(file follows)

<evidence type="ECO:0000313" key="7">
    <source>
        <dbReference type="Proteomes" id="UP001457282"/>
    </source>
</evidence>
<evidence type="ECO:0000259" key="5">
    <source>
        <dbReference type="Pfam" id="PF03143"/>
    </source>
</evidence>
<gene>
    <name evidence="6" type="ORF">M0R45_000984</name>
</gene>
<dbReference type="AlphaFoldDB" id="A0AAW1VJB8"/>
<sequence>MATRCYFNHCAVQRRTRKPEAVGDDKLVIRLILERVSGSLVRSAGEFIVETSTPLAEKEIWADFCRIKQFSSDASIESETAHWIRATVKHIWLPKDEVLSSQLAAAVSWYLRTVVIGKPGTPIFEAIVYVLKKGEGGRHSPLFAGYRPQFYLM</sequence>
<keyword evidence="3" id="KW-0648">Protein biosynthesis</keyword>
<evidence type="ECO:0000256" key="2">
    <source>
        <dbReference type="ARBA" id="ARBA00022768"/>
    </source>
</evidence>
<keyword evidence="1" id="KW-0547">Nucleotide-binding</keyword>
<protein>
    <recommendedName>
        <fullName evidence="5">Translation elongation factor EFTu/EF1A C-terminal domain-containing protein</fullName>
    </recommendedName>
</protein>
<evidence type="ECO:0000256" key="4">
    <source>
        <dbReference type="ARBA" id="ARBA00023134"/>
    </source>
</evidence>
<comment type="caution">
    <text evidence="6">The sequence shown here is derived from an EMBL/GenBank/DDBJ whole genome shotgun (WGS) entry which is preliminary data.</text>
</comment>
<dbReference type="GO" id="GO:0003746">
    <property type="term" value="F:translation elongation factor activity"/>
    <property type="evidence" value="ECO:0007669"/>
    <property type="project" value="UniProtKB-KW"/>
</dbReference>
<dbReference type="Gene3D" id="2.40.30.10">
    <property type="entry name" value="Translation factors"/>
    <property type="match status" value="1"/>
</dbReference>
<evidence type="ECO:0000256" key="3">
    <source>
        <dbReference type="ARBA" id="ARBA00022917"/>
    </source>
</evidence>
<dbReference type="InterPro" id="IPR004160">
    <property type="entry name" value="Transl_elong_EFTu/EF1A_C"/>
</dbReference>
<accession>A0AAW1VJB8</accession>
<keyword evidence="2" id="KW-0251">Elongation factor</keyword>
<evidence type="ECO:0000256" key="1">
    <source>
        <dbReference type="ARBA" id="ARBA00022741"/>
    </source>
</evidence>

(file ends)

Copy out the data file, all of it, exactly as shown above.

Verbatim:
<evidence type="ECO:0000313" key="7">
    <source>
        <dbReference type="Proteomes" id="UP001457282"/>
    </source>
</evidence>
<evidence type="ECO:0000259" key="5">
    <source>
        <dbReference type="Pfam" id="PF03143"/>
    </source>
</evidence>
<gene>
    <name evidence="6" type="ORF">M0R45_000984</name>
</gene>
<dbReference type="AlphaFoldDB" id="A0AAW1VJB8"/>
<sequence>MATRCYFNHCAVQRRTRKPEAVGDDKLVIRLILERVSGSLVRSAGEFIVETSTPLAEKEIWADFCRIKQFSSDASIESETAHWIRATVKHIWLPKDEVLSSQLAAAVSWYLRTVVIGKPGTPIFEAIVYVLKKGEGGRHSPLFAGYRPQFYLM</sequence>
<keyword evidence="3" id="KW-0648">Protein biosynthesis</keyword>
<evidence type="ECO:0000256" key="2">
    <source>
        <dbReference type="ARBA" id="ARBA00022768"/>
    </source>
</evidence>
<keyword evidence="1" id="KW-0547">Nucleotide-binding</keyword>
<protein>
    <recommendedName>
        <fullName evidence="5">Translation elongation factor EFTu/EF1A C-terminal domain-containing protein</fullName>
    </recommendedName>
</protein>
<evidence type="ECO:0000256" key="4">
    <source>
        <dbReference type="ARBA" id="ARBA00023134"/>
    </source>
</evidence>
<comment type="caution">
    <text evidence="6">The sequence shown here is derived from an EMBL/GenBank/DDBJ whole genome shotgun (WGS) entry which is preliminary data.</text>
</comment>
<dbReference type="GO" id="GO:0003746">
    <property type="term" value="F:translation elongation factor activity"/>
    <property type="evidence" value="ECO:0007669"/>
    <property type="project" value="UniProtKB-KW"/>
</dbReference>
<dbReference type="Gene3D" id="2.40.30.10">
    <property type="entry name" value="Translation factors"/>
    <property type="match status" value="1"/>
</dbReference>
<evidence type="ECO:0000256" key="3">
    <source>
        <dbReference type="ARBA" id="ARBA00022917"/>
    </source>
</evidence>
<dbReference type="InterPro" id="IPR004160">
    <property type="entry name" value="Transl_elong_EFTu/EF1A_C"/>
</dbReference>
<accession>A0AAW1VJB8</accession>
<keyword evidence="2" id="KW-0251">Elongation factor</keyword>
<evidence type="ECO:0000256" key="1">
    <source>
        <dbReference type="ARBA" id="ARBA00022741"/>
    </source>
</evidence>